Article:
Studying the Bible: Where to Begin?



Hi! As I’ve progressed further along on my Scripture reading goals, I’ve become more interested in serious Bible study. I know my parish is doing the Great Adventure Bible Series, though I haven’t been able to go and I may have to attend when they offer the study another time. But are there any good helps I can use on my own? I have a hardback RSV-2CE I use for devotional reading, and I’m working my way through Fr. Pacwa’s Eucharist Bible Study, which is very good! The St. Paul Center also has nice online studies I am trying to work through.

Does anyone have any recommendations? I was thinking about the Ignatius Series, but it would be nice to have a Bible with introductions, etc. I did take Bible survey courses of the OT and NT at college (part of the core curriculum at my Baptist college), so I’m familiar with general information; I just wanted to go more “in-depth” from a Catholic perspective. It seems many people recommend the New Oxford Annotated Bible as well, although I’ve looked at some of the notes and cringed a bit. It does seem to have nice introductions and cross references. I do not like the NABRE; the layout as well as translation bother me, so I would prefer to stay away from that.

Any ideas where to begin?


Depends what you’re looking for. Do you want to read it critically as a historical document, or as sacred scripture? Now, I’d be the first to say that you can and should do both, but which aspect you focus on first will likely determine what you ought to read!


I have found the bible commentary on sacred scripture -mark the most help for myself. It’s probably the best commentary I’ve read and will get you off on the right path. The gospel of mark is a great gospel to start first with. Mary heely is the author of is great scripture commentary… It’s available on amazon… Feel free to message me if you have any questions


I enrolled in our diocese scripture school and I am learning a lot. Somewhat serious study, about 12 hours a month of class. However the more rewarding part was the study group that formed around this program. We meet every week. I talked to an alumnus of the program and there group is still going several years after they completed the program. I guess I am saying there is more encouragement if you work with a group.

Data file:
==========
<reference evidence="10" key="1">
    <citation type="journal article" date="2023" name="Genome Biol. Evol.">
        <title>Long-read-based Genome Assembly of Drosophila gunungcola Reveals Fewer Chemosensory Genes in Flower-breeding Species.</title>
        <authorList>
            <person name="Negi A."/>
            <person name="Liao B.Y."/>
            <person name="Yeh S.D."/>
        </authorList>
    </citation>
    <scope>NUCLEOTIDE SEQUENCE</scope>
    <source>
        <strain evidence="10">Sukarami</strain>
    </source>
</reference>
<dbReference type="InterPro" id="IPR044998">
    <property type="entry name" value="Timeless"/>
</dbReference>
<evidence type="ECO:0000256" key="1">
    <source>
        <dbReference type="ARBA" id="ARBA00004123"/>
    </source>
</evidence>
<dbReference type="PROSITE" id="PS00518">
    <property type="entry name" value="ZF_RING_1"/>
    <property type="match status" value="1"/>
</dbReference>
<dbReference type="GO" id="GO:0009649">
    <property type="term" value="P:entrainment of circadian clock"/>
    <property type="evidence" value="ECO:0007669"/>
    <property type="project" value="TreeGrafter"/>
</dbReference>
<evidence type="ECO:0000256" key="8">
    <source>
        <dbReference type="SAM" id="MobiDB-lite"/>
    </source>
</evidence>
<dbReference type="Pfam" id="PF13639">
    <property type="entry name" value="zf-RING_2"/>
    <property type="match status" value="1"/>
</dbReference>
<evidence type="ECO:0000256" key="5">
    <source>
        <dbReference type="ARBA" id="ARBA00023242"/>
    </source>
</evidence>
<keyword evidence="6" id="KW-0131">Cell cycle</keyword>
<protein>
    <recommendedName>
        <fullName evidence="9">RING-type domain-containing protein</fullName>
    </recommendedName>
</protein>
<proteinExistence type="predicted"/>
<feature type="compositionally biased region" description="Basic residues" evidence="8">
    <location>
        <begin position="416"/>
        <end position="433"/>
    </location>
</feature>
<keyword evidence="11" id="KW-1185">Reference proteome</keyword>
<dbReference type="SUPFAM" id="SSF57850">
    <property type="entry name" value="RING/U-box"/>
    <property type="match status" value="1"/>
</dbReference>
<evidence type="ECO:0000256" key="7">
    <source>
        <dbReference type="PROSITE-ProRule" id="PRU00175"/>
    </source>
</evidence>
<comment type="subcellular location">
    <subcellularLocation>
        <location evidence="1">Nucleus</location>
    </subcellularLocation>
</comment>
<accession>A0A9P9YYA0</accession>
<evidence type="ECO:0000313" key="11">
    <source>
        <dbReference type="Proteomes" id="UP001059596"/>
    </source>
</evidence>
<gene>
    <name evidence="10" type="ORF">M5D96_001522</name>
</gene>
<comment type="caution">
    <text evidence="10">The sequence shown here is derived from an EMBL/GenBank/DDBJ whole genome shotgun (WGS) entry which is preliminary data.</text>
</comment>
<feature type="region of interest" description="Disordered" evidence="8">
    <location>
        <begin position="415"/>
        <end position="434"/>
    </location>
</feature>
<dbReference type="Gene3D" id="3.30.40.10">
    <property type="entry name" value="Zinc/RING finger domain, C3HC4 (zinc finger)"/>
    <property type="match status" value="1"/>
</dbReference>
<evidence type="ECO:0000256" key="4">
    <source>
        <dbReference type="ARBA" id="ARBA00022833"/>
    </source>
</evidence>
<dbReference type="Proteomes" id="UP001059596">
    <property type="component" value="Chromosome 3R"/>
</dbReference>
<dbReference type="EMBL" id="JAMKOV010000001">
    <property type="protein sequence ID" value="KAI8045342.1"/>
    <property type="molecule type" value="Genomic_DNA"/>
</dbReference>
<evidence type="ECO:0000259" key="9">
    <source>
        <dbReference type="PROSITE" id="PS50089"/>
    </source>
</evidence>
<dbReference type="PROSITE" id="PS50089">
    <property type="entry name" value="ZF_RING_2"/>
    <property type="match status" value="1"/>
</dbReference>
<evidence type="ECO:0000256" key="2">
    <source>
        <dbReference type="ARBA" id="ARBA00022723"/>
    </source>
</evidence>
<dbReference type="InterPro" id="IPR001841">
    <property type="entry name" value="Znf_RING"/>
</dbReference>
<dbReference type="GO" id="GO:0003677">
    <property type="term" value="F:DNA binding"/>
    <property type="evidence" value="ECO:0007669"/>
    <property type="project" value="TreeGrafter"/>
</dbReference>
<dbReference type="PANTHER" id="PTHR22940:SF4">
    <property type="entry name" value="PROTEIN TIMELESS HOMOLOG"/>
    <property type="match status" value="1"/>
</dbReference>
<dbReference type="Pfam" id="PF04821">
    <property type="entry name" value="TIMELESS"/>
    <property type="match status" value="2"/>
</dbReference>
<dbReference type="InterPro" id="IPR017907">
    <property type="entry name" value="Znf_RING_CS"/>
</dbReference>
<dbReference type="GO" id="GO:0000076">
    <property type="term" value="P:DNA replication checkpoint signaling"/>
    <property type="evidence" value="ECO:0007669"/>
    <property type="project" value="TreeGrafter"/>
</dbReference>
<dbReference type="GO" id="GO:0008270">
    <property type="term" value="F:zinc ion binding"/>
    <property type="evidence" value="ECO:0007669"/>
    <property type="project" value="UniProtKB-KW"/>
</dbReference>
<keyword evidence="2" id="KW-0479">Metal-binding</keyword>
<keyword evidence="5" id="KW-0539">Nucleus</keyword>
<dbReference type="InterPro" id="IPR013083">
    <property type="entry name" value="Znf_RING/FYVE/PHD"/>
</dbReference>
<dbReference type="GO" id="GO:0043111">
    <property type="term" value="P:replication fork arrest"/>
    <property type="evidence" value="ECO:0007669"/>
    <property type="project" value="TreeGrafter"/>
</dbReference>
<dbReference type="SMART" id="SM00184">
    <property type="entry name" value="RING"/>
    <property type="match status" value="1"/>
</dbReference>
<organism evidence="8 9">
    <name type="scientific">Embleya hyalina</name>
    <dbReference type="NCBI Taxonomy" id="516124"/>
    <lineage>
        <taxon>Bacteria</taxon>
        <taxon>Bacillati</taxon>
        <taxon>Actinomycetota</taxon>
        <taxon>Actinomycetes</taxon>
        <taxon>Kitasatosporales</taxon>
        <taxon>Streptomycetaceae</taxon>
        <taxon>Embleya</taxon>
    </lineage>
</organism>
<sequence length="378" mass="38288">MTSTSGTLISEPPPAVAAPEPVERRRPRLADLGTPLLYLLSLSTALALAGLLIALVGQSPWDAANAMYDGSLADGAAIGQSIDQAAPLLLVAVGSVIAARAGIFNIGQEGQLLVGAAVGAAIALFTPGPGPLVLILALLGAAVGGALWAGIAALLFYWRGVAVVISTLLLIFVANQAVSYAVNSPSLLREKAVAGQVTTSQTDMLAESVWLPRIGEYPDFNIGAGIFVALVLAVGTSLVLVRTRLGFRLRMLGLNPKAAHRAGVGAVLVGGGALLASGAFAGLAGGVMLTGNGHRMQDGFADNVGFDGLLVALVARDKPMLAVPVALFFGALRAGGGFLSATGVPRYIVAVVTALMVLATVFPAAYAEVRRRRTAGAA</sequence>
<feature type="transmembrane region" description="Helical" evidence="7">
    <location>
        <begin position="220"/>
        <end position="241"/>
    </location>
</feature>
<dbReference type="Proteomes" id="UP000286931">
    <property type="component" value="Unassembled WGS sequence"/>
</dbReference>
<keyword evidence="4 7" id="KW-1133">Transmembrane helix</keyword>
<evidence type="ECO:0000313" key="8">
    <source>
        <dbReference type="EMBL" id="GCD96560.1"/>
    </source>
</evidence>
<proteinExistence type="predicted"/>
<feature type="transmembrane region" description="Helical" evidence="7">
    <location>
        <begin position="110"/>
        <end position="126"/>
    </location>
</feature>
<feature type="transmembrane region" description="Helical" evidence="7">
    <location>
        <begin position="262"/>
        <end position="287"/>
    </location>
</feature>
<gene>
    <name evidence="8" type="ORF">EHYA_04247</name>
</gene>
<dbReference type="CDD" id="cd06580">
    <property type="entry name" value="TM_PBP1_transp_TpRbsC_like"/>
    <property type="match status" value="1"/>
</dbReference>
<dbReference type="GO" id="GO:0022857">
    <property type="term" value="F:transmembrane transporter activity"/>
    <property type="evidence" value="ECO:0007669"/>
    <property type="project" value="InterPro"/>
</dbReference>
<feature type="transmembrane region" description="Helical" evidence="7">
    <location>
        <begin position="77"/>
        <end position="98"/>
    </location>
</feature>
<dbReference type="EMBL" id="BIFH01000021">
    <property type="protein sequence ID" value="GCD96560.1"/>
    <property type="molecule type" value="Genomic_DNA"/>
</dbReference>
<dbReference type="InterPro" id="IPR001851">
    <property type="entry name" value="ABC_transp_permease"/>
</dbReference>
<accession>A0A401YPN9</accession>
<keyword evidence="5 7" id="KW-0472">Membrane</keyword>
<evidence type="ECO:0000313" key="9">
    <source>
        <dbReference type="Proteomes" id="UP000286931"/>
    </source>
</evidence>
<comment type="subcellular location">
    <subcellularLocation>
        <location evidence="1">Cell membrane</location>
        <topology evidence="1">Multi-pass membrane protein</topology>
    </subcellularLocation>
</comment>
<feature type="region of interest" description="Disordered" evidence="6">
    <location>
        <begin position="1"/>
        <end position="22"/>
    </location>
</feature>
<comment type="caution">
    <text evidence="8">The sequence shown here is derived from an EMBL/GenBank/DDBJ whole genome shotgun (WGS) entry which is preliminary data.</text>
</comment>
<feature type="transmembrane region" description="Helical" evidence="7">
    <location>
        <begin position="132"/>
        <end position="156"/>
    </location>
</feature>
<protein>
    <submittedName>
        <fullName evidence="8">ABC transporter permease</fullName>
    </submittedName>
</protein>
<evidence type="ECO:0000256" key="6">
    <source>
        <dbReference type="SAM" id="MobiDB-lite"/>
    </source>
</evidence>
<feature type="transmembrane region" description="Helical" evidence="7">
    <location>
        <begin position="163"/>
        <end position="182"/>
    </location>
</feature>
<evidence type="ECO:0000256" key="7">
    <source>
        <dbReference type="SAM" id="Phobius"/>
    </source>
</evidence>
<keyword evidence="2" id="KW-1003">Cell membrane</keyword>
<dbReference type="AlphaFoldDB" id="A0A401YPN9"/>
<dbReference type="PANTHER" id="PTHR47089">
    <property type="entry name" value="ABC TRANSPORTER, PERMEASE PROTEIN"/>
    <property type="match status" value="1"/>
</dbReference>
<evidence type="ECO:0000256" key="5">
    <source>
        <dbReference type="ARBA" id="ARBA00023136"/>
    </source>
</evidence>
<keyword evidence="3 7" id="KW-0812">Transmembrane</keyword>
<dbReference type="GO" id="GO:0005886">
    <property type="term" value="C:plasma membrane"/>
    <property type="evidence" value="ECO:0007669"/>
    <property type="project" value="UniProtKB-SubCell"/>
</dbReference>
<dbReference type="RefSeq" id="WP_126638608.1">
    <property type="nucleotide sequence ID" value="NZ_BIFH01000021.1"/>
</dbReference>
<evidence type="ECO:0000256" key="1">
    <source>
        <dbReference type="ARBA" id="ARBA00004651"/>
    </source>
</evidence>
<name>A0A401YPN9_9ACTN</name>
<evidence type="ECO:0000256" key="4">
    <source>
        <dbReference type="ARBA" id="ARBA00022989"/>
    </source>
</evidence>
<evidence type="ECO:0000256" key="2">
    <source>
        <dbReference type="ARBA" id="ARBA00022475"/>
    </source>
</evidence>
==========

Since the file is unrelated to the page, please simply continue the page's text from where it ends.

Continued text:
I have taken bible study courses within my parish and I have done some free online
ones like father Oscar Lukefahr,C.M. catholic home study service
I started this year with the 365 day catholic bible. It has an old testament scripture and a new. At the end of this year, I will have gone through the entire bible!


I have enjoyed Our Father’s Plan by Dr. Scott Hahn and Jeff Cavins…


Dear friend, you cannot read the Bible as either/or as you have stated. From the viewpoint of the Catholic Church, it is sacred, inspired scripture, period.

Historical criticism was developed specifically to discredit the Bible, first and foremost, by denying anything as inspired or miraculous or spiritual. So, it is IMPOSSIBLE to read it as both inspired and not inspired, miraculous and not miraculous, spiritual and not spiritual, etc.

The result of reading it as not inspired, not miraculous or supernatural, or not spiritual is predictable – this is not edifying (building up) of the faith – it is the ridiculing of faith, the discrediting of faith.

Would you actually read the whole Bible in this negative way? For what purpose?

The early church fathers already saw, among the heresies of the first centuries of Christianity, that you have to read the Bible with faith. You have to believe it, to understand it. this sounds suspicious if not ironic, but if you read it only first to understand it so that you can believe it, you’ll never succeed, because many things in the Bible cannot be understood, at least not until we get to eternal life beyond this earthly life.

As St. Paul says, we walk by faith, not by sight. If you read the Bible once or ten times and thought you “understood” it, then you haven’t understood it! Our ways are not God’s ways, and his thoughts are not our thoughts.

If you “understood” it, you wouldn’t have to believe it, would you? The things we believe in are things that cannot be proven by science or history, only by faith and revelation.